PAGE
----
TeX - LaTeX Stack Exchange is a question and answer site for users of TeX, LaTeX, ConTeXt, and related typesetting systems. It's 100% free, no registration required.

Sign up
Here's how it works:
  1. Anybody can ask a question
  2. Anybody can answer
  3. The best answers are voted up and rise to the top

I am currently looking somewhat carefully at how TeX manipulates skips, and I am having trouble finding practical use cases for skips with a negative stretch or shrink component, such as \Askip and \Bskip in the following.

\Askip 0pt plus -2pt minus 3pt
\Bskip 0pt plus 1fil minus -4bp

They lead to odd situations. For instance, putting a skip with a large negative stretch component in a box that it somewhat underfull will cause other skips to shrink proportionally to their stretch component.

\hbox to 200pt{A B C\hskip 0pt plus -50pt}\bye

What happens is that since the box is underfull, TeX looks at the sum of the available stretch components. Since this sum is negative, the stretch components are multipled by a negative number.

So, obviously this example is not useful, but are there some more useful examples of what negative glue can be used for?

share|improve this question
I'd say that negative shrink components might be useful for compensating positive ones. See \hfilneg and \vfilneg (where the shrink component is infinite). – egreg Mar 6 '12 at 13:56
up vote 9 down vote accepted

As @egreg mentioned in comments, they are usually paired with equal positive values.

plain and latex both have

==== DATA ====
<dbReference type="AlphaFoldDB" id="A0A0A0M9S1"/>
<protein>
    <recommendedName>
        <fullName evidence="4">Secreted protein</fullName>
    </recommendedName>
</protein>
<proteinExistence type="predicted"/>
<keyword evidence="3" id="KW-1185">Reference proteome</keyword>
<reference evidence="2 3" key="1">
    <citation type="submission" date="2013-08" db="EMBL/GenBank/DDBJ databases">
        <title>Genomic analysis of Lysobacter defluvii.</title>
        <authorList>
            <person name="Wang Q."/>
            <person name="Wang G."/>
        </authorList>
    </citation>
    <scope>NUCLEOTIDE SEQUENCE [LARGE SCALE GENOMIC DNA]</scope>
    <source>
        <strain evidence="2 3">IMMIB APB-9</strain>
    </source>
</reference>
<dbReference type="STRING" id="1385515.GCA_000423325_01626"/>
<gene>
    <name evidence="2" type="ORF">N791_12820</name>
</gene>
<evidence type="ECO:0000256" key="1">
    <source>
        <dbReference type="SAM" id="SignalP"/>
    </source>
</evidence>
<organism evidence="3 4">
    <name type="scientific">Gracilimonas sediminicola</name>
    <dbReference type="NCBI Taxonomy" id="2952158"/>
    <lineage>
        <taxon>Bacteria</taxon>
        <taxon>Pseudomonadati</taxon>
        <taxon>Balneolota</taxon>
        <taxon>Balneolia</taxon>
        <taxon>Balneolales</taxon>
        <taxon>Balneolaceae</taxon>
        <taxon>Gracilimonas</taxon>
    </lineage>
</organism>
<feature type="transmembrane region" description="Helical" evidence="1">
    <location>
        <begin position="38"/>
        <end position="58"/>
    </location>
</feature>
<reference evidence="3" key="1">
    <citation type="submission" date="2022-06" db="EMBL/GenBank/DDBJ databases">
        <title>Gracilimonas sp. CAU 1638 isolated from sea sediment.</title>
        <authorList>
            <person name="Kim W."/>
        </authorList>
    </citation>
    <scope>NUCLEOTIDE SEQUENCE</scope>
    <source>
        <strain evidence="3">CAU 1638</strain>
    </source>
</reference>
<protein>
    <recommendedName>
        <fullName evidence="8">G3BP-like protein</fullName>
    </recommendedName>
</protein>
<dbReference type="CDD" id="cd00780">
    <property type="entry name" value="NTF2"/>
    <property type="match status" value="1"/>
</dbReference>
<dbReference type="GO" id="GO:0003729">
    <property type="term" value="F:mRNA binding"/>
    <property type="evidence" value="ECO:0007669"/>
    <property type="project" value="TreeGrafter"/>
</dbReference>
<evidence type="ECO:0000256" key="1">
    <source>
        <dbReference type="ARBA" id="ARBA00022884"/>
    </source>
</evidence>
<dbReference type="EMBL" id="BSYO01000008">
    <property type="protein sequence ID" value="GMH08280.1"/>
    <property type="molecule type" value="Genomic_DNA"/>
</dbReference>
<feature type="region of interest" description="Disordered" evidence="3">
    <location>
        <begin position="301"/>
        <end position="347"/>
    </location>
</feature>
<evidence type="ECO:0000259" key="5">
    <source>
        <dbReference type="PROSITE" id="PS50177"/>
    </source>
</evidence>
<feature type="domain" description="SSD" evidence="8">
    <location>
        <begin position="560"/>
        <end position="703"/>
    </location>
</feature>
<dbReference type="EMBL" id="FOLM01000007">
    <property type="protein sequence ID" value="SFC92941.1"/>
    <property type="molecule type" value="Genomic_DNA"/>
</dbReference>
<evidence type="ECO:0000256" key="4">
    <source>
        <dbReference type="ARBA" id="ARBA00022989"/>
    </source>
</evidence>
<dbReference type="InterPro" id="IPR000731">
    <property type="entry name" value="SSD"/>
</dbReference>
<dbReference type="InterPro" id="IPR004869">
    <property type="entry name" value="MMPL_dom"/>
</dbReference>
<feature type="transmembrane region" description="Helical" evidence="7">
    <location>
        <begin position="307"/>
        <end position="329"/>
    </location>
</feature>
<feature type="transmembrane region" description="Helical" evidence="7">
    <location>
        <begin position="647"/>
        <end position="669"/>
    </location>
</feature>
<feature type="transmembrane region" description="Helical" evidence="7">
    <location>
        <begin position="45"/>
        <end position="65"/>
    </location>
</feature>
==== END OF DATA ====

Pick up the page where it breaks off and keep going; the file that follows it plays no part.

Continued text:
if the break happens the negative stretch is thrown away at the top of the next page, but if it does not happen, it counteracts the fil space before the penalty leaving zero total stretch.

share|improve this answer

maybe not exactly what is requested, but an absolute negative skip is useful in creating composite symbols, e.g.

x \rightarrow\mskip-15mu\rightarrow\mskip-15mu\rightarrow y

will give you

a three-headed arrow

it's also instructive to notice that \llap, \rlap, \clap and their vertical friends are all based on \hss or \vss which are primitives defined with infinite negative shrink and stretch. \llap is immensely useful for positioning page numbers flush right in a table of contents. and marginal notes couldn't exist without these facilities.

share|improve this answer
I could see how absolute negative skips are useful (although here you could equally well use \mkern, I believe). Thanks for mentionning \llap and friends. – Bruno Le Floch Mar 6 '12 at 19:42
yes, you could definitely use \mkern and i probably should have. still, it's the negative value that's most relevant to your question. there are some good examples in the texbook if you follow the index entries for hss. – barbara beeton Mar 6 '12 at 21:55
Actually, \hss and \vss do not have negative stretch and shrink. They are equivalent to skips by 0pt plus 1fil minus 1fil. – Bruno Le Floch Jul 11 '14 at 23:00

Your Answer


By posting your answer, you agree to the privacy policy and terms of service.

Not the answer you're looking for? Browse other questions tagged or ask your own question.